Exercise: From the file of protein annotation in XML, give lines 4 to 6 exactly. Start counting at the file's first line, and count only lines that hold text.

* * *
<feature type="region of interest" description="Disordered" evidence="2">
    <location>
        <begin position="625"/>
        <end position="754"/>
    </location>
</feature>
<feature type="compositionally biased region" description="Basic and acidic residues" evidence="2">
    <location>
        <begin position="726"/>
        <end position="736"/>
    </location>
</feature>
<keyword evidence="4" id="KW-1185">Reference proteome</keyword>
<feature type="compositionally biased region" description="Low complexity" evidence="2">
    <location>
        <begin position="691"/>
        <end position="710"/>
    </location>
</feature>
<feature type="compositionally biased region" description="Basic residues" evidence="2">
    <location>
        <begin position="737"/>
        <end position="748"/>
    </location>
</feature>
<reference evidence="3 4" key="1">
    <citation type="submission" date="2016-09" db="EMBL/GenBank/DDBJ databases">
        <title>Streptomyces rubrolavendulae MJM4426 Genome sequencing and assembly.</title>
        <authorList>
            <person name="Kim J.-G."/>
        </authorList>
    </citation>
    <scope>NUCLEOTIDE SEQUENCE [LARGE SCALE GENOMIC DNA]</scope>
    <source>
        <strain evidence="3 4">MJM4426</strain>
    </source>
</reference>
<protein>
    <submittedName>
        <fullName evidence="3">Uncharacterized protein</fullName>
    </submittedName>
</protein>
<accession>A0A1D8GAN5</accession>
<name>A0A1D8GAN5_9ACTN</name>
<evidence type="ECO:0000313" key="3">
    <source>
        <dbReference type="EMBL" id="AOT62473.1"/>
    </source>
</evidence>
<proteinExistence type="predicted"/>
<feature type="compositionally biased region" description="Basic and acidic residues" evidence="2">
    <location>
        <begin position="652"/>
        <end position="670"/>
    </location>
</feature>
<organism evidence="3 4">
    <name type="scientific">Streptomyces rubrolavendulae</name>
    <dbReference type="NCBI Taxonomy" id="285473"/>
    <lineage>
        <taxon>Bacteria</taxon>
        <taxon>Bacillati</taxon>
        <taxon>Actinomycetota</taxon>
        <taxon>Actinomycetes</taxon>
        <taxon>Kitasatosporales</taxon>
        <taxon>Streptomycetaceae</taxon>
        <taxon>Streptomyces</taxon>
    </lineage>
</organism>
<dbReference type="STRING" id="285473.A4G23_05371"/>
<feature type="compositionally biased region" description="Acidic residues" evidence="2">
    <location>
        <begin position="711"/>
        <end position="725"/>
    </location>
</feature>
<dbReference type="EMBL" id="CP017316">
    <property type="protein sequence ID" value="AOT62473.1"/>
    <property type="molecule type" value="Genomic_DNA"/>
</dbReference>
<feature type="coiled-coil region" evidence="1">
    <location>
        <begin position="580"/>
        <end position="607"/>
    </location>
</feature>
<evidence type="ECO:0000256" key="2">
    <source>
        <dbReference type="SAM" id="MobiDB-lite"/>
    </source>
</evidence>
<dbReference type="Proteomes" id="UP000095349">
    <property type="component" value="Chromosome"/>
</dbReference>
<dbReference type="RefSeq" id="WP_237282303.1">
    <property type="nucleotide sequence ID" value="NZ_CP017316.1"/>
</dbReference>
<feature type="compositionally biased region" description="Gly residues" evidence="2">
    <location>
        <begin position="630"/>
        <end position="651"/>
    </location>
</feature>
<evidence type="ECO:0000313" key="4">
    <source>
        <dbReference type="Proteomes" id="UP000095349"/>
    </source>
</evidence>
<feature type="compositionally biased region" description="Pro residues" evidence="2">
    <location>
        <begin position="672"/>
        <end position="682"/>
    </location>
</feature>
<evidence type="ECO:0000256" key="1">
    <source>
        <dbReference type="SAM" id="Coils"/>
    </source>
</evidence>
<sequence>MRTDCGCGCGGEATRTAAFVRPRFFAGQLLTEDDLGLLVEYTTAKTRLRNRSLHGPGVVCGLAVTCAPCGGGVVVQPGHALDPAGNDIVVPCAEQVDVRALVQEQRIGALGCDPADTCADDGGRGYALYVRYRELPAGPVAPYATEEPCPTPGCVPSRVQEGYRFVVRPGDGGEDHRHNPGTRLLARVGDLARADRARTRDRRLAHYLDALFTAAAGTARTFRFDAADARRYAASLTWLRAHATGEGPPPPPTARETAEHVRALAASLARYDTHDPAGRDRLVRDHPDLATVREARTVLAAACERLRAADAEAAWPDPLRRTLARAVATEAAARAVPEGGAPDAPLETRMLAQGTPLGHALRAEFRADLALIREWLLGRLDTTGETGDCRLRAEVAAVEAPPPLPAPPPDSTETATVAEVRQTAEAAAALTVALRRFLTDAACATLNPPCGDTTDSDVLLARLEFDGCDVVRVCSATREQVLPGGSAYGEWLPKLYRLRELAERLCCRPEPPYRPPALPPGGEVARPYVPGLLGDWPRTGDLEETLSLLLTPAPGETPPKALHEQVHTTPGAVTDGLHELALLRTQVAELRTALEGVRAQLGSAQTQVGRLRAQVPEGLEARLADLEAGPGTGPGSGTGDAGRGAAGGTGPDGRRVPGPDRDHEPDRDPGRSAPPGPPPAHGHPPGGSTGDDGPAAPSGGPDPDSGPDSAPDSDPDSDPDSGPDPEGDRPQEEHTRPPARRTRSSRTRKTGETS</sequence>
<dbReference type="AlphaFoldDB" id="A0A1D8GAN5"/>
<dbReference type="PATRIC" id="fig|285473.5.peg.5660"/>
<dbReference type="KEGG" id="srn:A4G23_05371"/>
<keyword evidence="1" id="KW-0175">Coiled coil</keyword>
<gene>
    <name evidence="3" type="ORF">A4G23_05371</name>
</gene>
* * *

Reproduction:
        <end position="754"/>
    </location>
</feature>